Why Can’t the Middle Schoolers be Quiet

I received this email from our principal a few days ago. It made no difference to me until today, when I was sitting in study hall and repeatedly (as usual) telling the students to sit silently and read or work on homework. With the rolling eyes, and scornful looks after their request to get a drink was denied, I decided to finally answer her question.

Dear Faculty, My question to you is why is it so quiet at the E.S. when teachers are teaching and when I walk the halls here there is a great deal of talking? It hit me like a brick wall the other day when I walked the halls at the E.S. and visited classrooms that the students were all focused on the teacher and yes, when the teacher was talking they were listening! 

As you can see, she is comparing the elementary school students to our middle schoolers. Apples versus genetically mutated pineapple grapes. My answer to her question flowed quite quickly and fluidly as I typed out the following from beginning to end with no edits and in about 20 minutes. Obviously I had given it some thought before today…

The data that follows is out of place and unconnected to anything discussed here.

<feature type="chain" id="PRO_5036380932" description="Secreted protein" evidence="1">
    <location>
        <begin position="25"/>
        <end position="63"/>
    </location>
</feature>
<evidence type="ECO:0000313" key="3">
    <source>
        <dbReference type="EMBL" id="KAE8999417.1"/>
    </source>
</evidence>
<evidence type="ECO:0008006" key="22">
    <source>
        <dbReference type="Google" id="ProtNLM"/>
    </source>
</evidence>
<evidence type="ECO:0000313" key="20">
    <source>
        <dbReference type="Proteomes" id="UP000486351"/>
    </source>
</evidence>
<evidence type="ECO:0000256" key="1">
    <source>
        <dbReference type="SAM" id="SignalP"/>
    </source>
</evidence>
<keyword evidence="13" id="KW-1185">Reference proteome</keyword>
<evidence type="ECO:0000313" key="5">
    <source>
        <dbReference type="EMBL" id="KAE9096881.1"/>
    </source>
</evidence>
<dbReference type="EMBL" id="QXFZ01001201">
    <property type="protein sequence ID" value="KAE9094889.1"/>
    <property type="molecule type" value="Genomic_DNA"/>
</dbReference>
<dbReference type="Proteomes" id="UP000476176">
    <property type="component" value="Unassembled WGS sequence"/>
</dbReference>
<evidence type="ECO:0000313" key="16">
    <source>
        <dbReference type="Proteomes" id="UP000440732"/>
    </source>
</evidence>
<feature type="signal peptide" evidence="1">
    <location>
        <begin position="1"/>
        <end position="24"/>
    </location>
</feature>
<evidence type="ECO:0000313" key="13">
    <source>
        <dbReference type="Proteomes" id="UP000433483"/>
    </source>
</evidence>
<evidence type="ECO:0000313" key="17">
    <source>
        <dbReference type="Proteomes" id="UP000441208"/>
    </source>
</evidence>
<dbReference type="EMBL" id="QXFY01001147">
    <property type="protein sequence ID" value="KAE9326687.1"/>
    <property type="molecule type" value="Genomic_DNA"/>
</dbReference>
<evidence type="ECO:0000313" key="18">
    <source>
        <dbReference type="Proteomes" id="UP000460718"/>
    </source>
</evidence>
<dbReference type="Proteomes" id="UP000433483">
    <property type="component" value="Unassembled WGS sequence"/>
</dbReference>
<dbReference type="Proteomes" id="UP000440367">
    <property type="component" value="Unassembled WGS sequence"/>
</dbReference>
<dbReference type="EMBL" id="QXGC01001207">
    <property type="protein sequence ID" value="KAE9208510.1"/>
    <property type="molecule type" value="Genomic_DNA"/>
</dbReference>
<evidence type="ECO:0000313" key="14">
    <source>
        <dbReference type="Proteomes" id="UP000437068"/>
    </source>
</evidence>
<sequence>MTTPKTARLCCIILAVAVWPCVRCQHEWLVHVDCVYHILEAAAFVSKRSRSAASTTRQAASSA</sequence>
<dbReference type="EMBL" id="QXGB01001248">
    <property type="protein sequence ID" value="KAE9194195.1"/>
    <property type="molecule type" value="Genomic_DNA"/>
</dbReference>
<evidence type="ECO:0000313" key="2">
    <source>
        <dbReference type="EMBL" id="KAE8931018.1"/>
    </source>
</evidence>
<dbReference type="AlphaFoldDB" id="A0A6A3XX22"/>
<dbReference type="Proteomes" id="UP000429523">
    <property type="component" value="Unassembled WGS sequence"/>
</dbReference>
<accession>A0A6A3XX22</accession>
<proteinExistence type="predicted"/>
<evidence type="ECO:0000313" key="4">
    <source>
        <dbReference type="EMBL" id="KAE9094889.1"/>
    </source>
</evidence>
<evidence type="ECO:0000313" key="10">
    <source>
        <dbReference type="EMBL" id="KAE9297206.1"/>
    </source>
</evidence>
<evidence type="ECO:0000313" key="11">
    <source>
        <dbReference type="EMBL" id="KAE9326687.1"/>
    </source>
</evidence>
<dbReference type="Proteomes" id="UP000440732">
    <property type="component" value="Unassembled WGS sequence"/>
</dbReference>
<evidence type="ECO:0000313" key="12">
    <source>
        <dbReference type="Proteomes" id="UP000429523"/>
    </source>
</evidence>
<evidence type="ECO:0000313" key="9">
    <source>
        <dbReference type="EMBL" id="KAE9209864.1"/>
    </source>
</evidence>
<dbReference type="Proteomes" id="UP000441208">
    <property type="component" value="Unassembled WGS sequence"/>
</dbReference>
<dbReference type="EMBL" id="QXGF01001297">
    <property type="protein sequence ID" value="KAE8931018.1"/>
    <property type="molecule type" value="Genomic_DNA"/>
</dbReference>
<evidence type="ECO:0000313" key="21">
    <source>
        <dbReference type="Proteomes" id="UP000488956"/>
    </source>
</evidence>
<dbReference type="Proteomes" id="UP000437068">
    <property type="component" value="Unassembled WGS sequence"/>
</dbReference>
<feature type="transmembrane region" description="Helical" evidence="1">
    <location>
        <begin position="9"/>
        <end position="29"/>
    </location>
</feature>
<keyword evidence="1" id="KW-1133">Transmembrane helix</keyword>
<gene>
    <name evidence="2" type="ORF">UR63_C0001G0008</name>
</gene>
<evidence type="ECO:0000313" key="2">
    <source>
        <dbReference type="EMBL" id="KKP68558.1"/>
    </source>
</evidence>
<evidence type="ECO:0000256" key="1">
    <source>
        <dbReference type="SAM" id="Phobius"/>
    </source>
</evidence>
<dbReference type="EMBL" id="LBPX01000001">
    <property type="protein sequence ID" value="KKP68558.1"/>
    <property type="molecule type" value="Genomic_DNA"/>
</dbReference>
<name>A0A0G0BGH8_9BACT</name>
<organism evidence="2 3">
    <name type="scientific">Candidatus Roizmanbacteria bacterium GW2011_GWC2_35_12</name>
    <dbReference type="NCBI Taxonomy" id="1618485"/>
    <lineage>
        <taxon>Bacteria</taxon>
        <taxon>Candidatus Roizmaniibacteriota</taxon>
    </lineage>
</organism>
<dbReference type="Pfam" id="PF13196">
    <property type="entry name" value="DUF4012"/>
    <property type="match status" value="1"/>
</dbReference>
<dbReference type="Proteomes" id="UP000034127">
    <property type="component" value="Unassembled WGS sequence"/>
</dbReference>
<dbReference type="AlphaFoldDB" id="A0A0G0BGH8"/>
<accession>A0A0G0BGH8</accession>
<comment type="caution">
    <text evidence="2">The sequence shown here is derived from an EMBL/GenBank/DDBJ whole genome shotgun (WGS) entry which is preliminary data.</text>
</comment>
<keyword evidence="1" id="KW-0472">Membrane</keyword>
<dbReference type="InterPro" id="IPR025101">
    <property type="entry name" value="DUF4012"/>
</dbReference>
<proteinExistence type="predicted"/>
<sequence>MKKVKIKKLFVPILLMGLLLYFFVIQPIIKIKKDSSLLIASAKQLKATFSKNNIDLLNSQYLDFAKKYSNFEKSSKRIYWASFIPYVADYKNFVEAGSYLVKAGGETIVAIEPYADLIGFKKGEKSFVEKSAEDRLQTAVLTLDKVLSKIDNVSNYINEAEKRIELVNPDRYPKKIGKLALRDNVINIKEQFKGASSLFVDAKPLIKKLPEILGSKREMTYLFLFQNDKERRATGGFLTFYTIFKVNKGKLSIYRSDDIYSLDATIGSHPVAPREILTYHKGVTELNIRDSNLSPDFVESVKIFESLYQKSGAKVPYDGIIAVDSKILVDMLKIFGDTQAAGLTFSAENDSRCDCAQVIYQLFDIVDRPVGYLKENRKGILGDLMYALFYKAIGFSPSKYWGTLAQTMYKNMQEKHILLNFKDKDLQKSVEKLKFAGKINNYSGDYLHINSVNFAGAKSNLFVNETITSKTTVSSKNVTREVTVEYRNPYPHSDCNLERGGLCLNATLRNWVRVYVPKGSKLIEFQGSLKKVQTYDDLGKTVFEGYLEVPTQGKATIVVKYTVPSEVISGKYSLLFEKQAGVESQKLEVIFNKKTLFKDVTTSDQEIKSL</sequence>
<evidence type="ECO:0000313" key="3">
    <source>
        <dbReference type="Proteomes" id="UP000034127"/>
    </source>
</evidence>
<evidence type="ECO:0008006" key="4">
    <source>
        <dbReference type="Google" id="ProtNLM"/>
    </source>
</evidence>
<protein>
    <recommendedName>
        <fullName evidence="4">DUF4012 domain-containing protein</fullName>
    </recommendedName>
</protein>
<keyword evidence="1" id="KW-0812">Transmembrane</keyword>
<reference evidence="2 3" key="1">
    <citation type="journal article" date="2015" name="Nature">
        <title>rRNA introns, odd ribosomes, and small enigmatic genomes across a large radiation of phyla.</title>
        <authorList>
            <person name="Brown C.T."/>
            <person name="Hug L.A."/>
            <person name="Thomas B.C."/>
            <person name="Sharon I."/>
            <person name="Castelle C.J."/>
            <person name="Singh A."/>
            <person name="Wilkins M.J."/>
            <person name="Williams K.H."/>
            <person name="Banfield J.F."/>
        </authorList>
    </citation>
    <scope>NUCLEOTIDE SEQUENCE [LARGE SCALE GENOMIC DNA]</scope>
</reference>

I have an answer to your question. It may sound like I am being sarcastic, or like I’m trying to be funny, but I’m not. The answer to your question is “they are teenagers.” Again, I’m not trying to be funny. I’m actually trying to stay calm and sane, because each eye roll and sarcastic argument the students make with me inches me ever closer to wanting to chuck a desk out the window (and yes, that was for comedic effect). Honestly, I just think it is simply because of the time of their lives the middle school students are in. I also think it has a lot to do with respect, or a lack thereof, which they no doubt learn from their parents, teachers, coaches, and even peers. I’m sure you all know this already, but as I sit in study hall and have to fight back anger, repeating my instructions over and over, with the threat of detentions and being sent to the office, praying for wisdom and peace, I realize I am upset for the same reason my parents were upset with us when we were young. It’s the same reason adults yelled at us when we were teenagers. It’s the same reason we got in trouble. These children are literally fighting to fit in. They are disrespectful, rude, scared, self-conscious, hiding, and calling out all at the same time. They are trying to be unique while also trying to fit in. They want the attention of their peers and teachers at the same time they want to simply blend in to the background. Their brain chemistry is changing every minute, hormones are racing through their bloodstream, and new thoughts and feelings are emerging. Some of them just want to do the right thing. Some of them want to do the fun thing, no matter the cost. Some of them really don’t care about anything other than their personal interests. They are old enough to know better, but not old enough to comprehend the reasons. An 8th grader once asked me a question, which I cannot recall, but my answer to him was, “you won’t like my answer.” As he inquired I simply told him he would understand when he got older, and there was no reason for me to even try to explain it because he simply would not understand it. These kids have not had the experience necessary to “get” where we are coming from. They will not sit still, they will not be quiet, and they will not act with respect… unless forced. Unfortunately there are only two ways to handle things from here. We either force the students to do what we want: that is, what we believe is right, just, moral, safe, considerate, kind, helpful, loving; or we tell them what we believe and think about the world, and let them choose for themselves, which they will ultimately do anyway; with or without scorn for us adults.